Now, of course, it is rel­at­ively easy, espe­cially if you take the time to attend a Crypto­party — and there will be inev­it­ably be one hap­pen­ing near you some place soon.

Crypto­parties began in late 2012 on the ini­ti­at­ive of Ash­er Wolf in Aus­tralia.  The concept spread rap­idly, and after Snowden went pub­lic in May 2013, accel­er­ated glob­ally. Indeed, there have been vari­ous reports about the “Snowden Effect”.  Only last week there was an art­icle in the Guard­i­an news­pa­per say­ing that 72% of Brit­ish adults are now con­cerned about online pri­vacy. I hope the 72% are tak­ing advant­age of these geek gath­er­ings.

The US-based comedi­an, John Oliv­er, also recently aired an inter­view with Edward Snowden.  While this was slightly pain­ful view­ing for any whis­tleblower — Oliv­er had done a vox pop in New York that he showed to Snowden, where most inter­viewees seemed unaware of him and uncar­ing about pri­vacy — there was a per­cept­ible shift of opin­ion when the issue of, shall we say, pic­tures of a sens­it­ive nature were being inter­cep­ted.

Offi­cially this spy pro­gramme is called Optic Nerve, an issue that many of us have been dis­cuss­ing to some effect over the last year.  In the Oliv­er inter­view this trans­mog­ri­fied into “the dick pic pro­gramme”.  Well, whatever gets the mes­sage out there effect­ively.… and it did.

We all have things we prefer to keep private — be it dick pics, bank accounts, going to the loo, talk­ing to our doc­tor, our sex lives, or even just talk­ing about fam­ily gos­sip over the phone.  This is not about hav­ing any­thing to hide, but most of us do have an innate sense of pri­vacy around our per­son­al issues and deal­ings and this is all now lost to us, as Edward Snowden has laid bare.

As I have also said before, there are wider soci­et­al implic­a­tions too — if we feel we are being watched in what we watch, read, say, write, organ­ise, and con­duct our rela­tion­ships, then we start to self-cen­sor.  And this is indeed already anoth­er of the quan­ti­fied Snowden effects. This is dele­ter­i­ous to the free flow of inform­a­tion and the cor­rect func­tion­ing of demo­crat­ic soci­et­ies.  This is pre­cisely why the right to pri­vacy is one of the core prin­ciples in the 1948 Uni­ver­sal Declar­a­tion of Human Rights.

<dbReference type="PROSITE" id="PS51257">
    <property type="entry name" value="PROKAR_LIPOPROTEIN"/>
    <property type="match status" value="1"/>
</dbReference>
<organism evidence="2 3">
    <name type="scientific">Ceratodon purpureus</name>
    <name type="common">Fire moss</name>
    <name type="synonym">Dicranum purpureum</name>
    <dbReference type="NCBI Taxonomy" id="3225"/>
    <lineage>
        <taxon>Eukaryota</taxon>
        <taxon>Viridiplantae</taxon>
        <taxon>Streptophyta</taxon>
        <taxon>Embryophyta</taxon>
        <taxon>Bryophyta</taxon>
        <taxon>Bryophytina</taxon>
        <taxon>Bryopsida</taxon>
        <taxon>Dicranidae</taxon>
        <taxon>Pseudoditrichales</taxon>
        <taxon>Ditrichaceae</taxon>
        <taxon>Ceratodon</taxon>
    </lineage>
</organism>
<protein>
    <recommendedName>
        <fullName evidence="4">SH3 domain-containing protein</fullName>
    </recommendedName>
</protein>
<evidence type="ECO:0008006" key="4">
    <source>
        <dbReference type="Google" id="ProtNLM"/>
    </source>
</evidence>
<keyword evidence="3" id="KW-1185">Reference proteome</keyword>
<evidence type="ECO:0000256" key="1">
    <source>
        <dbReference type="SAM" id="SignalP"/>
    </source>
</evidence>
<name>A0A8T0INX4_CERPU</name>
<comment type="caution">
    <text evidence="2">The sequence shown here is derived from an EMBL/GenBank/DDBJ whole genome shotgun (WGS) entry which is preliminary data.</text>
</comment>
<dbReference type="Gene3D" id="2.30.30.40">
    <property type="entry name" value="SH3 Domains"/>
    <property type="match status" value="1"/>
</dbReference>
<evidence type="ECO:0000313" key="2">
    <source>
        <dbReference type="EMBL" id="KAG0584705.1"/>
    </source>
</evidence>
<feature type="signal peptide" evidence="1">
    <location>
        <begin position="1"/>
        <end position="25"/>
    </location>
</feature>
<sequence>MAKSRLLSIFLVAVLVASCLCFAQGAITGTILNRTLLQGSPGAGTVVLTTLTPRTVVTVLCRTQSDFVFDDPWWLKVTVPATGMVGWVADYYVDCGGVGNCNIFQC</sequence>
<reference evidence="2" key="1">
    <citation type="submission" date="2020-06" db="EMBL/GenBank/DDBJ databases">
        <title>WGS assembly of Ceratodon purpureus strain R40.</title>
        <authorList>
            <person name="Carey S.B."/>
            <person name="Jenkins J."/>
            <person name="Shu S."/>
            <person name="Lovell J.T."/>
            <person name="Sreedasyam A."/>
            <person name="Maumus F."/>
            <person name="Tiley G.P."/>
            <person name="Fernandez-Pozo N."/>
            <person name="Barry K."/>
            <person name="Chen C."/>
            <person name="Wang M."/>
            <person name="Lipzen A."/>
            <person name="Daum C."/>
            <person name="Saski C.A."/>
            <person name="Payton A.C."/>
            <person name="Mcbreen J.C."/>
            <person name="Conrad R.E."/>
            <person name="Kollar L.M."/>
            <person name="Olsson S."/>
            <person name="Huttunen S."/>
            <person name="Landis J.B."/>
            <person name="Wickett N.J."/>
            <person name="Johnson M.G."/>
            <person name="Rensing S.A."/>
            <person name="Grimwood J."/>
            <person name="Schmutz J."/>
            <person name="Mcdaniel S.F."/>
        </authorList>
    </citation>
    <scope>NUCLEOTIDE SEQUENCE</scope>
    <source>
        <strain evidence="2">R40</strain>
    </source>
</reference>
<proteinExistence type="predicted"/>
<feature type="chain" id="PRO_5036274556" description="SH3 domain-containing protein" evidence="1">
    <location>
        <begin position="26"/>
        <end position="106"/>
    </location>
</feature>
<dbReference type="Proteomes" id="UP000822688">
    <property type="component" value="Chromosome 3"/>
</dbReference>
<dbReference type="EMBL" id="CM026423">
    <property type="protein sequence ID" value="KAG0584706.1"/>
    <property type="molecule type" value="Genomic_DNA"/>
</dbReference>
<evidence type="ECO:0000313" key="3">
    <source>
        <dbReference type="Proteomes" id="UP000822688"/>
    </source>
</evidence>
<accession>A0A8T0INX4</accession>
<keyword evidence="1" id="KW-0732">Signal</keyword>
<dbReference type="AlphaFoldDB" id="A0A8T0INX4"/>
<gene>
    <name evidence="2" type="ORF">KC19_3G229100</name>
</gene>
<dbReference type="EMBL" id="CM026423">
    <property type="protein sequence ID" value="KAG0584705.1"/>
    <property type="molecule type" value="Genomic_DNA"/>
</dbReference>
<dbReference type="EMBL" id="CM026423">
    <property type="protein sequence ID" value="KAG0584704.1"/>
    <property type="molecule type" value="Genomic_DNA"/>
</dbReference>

Les­sons had then been learned from the Nazi book burn­ings and the Gestapo spy state, and pri­vacy was recog­nised as a pre-requis­ite of open demo­cracy. Yet now we see seni­or and sup­posedly well-informed US politi­cians call­ing for the mod­ern equi­val­ent of book burn­ings and fail­ing to rein in the glob­al abuses of the NSA.

How quickly the les­sons of his­tory can be for­got­ten and how care­lessly we can cast aside the hard-won rights of our ancest­ors.

Edward Snowden, at great per­son­al risk, gave us the neces­sary inform­a­tion to for­mu­late a push back. At the very least we can have enough respect for the sac­ri­fices he made and for the rights of our fel­low human beings to take basic steps to pro­tect both our own and their pri­vacy.

So please start using open source encryp­tion at the very least. It would be rude not to.